Lately, I have been busy hacking away at the Gentoo forums, looking for ways to best optimize my system, other than the normal CFlags optimizations and ones covered in the manual.
If you haven’t set up USE or CFlags, check out Gentoo’s main website, read the manual again, and check out some of the other documentation they have.
Free up Space
Deleting downloaded source code and package work directories is a good way to save a lot of harddrive space, while being risk-free. If you are a 56K user, skip this one, as it deletes files that may need to be downloaded again later. Personally, I use a cron job to do this, but you may use it any way you wish. Try this out for size:
rm -r /usr/portage/distfiles/* && rm -r /var/tmp/portage/*
For my cron job, I also update nightly (not ideal for servers or anyone but bleeding-edge type people):
emerge sync && emerge -uD world && rm -r /usr/portage/distfiles/* && rm -r /var/tmp/portage/* && shutdown -h now
The next optimization came as a surprise to me. After over two years of using Gentoo, I have just realized that “ccache” is not installed on a system by default, but is defaulted to on in portage. Summary of ccache (taken from man):
ccache is a compiler cache. It speeds up re-compilation of C/C++ code
by caching previous compiles and detecting when the same compile is
being done again.
It will only make a small difference in most cases, but go ahead and:
emerge info | grep ccache
On “emerge info | grep ccache,” it should display the version and say “[enabled].” If not, be sure to add it to /etc/make.conf in your portage options.
Installing and using deltup will give a great benefit to people using 56K or other low-speed internet connections. Deltup checks for differences in previously updated packages and downloads the new one, threading the old package into the new one, effectively reducing bandwidth by a large margin. Unfortuonately, deltup has become outdated, but there is a new project out that is kept up, so here’s how to get it up and running.
First, you need to know how to “inject” ebuilds into portage. Basically, you are adding your own package to the system. Open up /etc/make.conf and change the value of PORTDIR_OVERLAY. I suggest changing it to “PORTDIR_OVERLAY=/usr/overlay/portage” and make sure that the directory exists.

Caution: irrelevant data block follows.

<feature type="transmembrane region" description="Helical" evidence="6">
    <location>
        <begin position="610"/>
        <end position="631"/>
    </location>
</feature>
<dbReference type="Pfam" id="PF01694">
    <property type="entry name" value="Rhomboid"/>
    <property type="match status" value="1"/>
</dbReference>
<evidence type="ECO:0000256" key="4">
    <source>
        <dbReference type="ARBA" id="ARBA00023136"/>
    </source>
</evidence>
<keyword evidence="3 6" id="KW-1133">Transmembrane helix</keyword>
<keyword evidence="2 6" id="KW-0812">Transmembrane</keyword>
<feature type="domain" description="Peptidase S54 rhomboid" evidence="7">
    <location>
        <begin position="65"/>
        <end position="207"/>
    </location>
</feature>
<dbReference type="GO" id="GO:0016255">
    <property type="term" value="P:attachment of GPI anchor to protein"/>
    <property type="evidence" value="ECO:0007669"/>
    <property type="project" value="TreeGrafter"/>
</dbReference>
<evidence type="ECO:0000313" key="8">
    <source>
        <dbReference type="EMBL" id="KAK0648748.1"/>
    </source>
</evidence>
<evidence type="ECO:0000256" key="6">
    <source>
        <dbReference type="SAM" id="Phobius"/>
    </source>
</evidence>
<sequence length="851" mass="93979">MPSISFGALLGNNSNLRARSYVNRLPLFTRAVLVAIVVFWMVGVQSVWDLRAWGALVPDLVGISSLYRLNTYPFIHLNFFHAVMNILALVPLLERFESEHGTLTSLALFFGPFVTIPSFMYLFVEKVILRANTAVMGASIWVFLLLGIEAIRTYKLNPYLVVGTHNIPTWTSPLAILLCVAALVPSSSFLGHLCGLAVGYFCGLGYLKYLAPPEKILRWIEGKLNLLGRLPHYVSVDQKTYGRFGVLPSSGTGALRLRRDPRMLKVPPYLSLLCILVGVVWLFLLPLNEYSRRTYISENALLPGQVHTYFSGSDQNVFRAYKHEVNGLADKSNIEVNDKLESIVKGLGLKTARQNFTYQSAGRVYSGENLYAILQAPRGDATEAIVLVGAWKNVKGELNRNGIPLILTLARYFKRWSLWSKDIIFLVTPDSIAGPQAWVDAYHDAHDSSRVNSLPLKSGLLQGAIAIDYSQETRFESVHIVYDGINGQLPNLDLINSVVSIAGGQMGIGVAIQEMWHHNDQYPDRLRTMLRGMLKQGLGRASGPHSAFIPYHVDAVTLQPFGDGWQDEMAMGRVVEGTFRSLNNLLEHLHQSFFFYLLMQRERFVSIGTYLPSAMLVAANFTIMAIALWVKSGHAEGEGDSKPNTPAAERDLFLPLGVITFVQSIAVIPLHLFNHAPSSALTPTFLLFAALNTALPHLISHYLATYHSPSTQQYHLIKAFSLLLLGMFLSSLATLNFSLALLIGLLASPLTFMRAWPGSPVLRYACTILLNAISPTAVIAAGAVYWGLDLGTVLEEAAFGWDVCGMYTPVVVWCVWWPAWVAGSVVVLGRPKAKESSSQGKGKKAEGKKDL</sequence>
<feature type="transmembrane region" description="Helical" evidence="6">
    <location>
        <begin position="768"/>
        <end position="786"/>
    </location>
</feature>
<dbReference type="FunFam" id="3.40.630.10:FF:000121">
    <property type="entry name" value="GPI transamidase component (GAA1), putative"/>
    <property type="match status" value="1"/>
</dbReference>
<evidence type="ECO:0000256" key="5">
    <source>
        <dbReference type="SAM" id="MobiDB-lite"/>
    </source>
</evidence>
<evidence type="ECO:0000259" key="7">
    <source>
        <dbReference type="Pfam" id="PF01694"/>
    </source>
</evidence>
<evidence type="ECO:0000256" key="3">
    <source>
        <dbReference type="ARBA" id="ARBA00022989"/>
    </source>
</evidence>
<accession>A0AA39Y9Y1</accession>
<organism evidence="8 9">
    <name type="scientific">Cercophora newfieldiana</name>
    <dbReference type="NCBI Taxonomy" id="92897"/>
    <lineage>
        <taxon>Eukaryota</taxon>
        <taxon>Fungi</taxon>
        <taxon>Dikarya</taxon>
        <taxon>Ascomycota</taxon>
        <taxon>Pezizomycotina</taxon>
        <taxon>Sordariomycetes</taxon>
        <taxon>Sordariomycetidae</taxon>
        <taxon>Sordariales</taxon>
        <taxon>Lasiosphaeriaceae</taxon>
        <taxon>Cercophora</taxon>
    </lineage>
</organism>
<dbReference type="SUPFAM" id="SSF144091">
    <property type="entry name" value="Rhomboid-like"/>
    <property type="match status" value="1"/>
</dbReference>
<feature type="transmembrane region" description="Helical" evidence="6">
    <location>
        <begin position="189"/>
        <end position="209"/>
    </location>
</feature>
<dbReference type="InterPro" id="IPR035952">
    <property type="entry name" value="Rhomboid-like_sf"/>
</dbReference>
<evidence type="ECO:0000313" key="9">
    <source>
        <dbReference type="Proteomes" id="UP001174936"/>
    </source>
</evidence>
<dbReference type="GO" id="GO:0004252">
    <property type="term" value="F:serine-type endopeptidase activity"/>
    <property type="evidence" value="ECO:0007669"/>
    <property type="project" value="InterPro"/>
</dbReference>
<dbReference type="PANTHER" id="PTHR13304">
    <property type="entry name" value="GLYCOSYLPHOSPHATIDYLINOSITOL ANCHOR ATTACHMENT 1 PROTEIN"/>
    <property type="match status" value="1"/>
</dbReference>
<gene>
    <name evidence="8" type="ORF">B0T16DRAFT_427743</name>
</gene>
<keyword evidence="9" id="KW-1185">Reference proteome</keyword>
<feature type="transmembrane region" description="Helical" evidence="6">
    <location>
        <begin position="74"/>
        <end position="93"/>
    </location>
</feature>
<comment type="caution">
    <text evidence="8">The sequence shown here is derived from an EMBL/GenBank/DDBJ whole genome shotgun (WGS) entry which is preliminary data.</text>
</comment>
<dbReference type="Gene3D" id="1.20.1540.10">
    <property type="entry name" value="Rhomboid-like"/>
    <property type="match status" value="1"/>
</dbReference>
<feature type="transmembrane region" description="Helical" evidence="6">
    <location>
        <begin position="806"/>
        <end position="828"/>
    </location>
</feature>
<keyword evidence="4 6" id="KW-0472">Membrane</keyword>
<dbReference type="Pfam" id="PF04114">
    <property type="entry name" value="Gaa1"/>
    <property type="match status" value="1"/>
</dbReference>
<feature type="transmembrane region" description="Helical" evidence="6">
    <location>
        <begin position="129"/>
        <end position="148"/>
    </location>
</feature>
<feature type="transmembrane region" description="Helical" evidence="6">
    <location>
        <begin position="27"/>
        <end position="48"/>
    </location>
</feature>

It’s almost as easy as that. Just place your ebuild into the overlay directory and emerge the name of the package.
Read the official dynamic deltup server page for details in installing it.
The best way to have swap installed is having your root parition on one drive and swap on a completely seperate one, but that is not always possible with most users. For users who have kernel 2.6.0 and up, you can use a feature called swappiness.
Swappiness defaults to a value of 60 and is raised and lowered by editing /etc/sysctl.conf with:
vm.swappiness = x
It ranges from a value of 0 to 100. The closer to 0 you get, the more the kernel tries to free RAM before using swap. The closer to 100 you get, the more readily the kernel will use swap.
Portage Search Speedup
A simple and risk-free (easily removable) addition to portage is to use psycho to speed up searching.
Psycho should already be emerged in your system, but if it isn’t, just “emerge psycho” and then add the portion of code below to /usr/bin/emerge (+ denotes added code, do not actually insert a +).
from stat import *
from output import *
If you are still using kernel 2.4.X, I highly recommend the upgrade to 2.6.X. (gentoo-development-sources is good) 2.6.X improves system speed by a large margin, is more stable, and is being updated constantly. More on compiling the kernel can be found on the Gentoo forums or in the Gentoo documentation.
More optimizations coming as I find them.
Continue to Optimizing Gentoo (Part 2)